[Expert opinion]

5 key contacts

These face-to-face contacts are part of the 0–5 Healthy Child Programme. They are carried out by health visitors, but other practitioners may be involved if necessary. Sometimes the last key contact also involves early years practitioners. The contacts are at the following stages:

  • antenatal (around 28 weeks into pregnancy)

  • new baby (10–14 days after the baby's birth)

  • 6–8 weeks

  • 9–12 months developmental review

  • 2–2½ year integrated review.

[Adapted from The universal health reviews – 5 key visits NHS England and expert opinion]

Risks to a child's social and emotional wellbeing

This includes factors that could affect the carers' capacity to provide a loving and nurturing environment. For example, problems with mental health, drug or alcohol misuse and family relationships, or lack of support networks. Signs of problems could include the parent or carer being indifferent, insensitive or harsh towards the child. The child could be withdrawn or unresponsive, showing signs of behavioural problems, delayed speech or poor language and communication skills.

[Adapted from Social and emotional wellbeing: early years (2012) NICE guideline PH40, recommendation 2]

Social wellbeing

A child has good relationships with others and does not have behavioural problems that is, they are not disruptive, violent or a bully.

[Social and emotional wellbeing: early years (2012) NICE guideline PH40, glossary]

Emotional wellbeing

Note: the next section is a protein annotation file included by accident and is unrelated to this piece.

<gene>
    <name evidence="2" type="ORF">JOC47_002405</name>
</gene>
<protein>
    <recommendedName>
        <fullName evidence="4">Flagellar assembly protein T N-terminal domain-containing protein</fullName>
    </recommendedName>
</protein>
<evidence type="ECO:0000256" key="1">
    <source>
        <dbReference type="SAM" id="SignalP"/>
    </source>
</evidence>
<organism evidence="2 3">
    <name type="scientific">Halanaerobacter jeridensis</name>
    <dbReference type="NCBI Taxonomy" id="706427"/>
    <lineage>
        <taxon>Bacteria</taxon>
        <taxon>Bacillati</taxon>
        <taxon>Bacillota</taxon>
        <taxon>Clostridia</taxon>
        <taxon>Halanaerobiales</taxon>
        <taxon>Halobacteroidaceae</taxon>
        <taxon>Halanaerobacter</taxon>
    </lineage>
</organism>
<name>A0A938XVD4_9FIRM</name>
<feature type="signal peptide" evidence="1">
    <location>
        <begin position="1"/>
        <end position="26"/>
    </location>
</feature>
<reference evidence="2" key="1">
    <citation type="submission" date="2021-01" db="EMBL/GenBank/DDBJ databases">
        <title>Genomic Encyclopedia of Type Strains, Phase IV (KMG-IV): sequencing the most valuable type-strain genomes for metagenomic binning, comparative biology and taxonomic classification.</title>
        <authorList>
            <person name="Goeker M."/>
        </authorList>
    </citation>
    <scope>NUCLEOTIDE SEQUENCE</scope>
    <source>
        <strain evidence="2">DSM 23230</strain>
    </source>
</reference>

This includes the child being happy and confident, not anxious or depressed and ready for, and able to function well at, school.

[Social and emotional wellbeing: early years (2012) NICE guideline PH40, glossary and expert opinion]

Equality and diversity considerations

There is a risk of stigmatisation when identifying vulnerable children. It is important that practitioners take a non‑judgemental approach when discussing with parents and carers any factors that may pose a risk to their child's social and emotional wellbeing.

Practitioners and local services should ensure that groups who are underserved by, or not in regular contact with, services are contacted and encouraged to attend these 5 key contacts meetings. This could include arranging appointments at children's centres or at home if they feel uncomfortable about, or have difficulty attending clinics.

Practitioners should take into account cultural factors, educational attainment levels and whether English is the child or family's first language when discussing risks with the child's parents and carers, to ensure they understand.